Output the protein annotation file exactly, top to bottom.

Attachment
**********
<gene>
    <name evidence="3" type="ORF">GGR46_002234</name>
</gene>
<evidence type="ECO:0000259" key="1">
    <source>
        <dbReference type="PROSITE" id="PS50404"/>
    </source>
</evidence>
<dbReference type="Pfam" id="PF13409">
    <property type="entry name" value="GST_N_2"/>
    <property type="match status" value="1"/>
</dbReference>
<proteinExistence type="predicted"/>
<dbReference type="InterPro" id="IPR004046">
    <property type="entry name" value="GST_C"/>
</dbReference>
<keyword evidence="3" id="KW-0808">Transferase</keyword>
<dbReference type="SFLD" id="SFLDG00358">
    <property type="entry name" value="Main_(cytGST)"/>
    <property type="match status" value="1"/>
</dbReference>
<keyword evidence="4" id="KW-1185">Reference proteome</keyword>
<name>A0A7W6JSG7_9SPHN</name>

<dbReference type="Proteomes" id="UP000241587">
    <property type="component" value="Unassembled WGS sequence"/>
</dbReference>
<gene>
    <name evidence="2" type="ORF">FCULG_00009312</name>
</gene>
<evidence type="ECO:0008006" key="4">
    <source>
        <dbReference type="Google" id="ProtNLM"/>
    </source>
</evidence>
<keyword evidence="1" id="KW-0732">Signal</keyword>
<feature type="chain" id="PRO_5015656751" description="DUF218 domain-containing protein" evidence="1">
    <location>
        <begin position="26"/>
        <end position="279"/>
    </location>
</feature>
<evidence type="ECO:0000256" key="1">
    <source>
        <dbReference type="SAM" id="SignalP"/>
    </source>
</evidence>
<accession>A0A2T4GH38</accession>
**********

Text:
<gene>
    <name evidence="3" type="ORF">GGR46_002234</name>
</gene>
<evidence type="ECO:0000259" key="1">
    <source>
        <dbReference type="PROSITE" id="PS50404"/>
    </source>
</evidence>
<dbReference type="Pfam" id="PF13409">
    <property type="entry name" value="GST_N_2"/>
    <property type="match status" value="1"/>
</dbReference>
<proteinExistence type="predicted"/>
<dbReference type="InterPro" id="IPR004046">
    <property type="entry name" value="GST_C"/>
</dbReference>
<keyword evidence="3" id="KW-0808">Transferase</keyword>
<dbReference type="SFLD" id="SFLDG00358">
    <property type="entry name" value="Main_(cytGST)"/>
    <property type="match status" value="1"/>
</dbReference>
<keyword evidence="4" id="KW-1185">Reference proteome</keyword>
<name>A0A7W6JSG7_9SPHN</name>

<dbReference type="Proteomes" id="UP000241587">
    <property type="component" value="Unassembled WGS sequence"/>
</dbReference>
<gene>
    <name evidence="2" type="ORF">FCULG_00009312</name>
</gene>
<evidence type="ECO:0008006" key="4">
    <source>
        <dbReference type="Google" id="ProtNLM"/>
    </source>
</evidence>
<keyword evidence="1" id="KW-0732">Signal</keyword>
<feature type="chain" id="PRO_5015656751" description="DUF218 domain-containing protein" evidence="1">
    <location>
        <begin position="26"/>
        <end position="279"/>
    </location>
</feature>
<evidence type="ECO:0000256" key="1">
    <source>
        <dbReference type="SAM" id="SignalP"/>
    </source>
</evidence>
<accession>A0A2T4GH38</accession>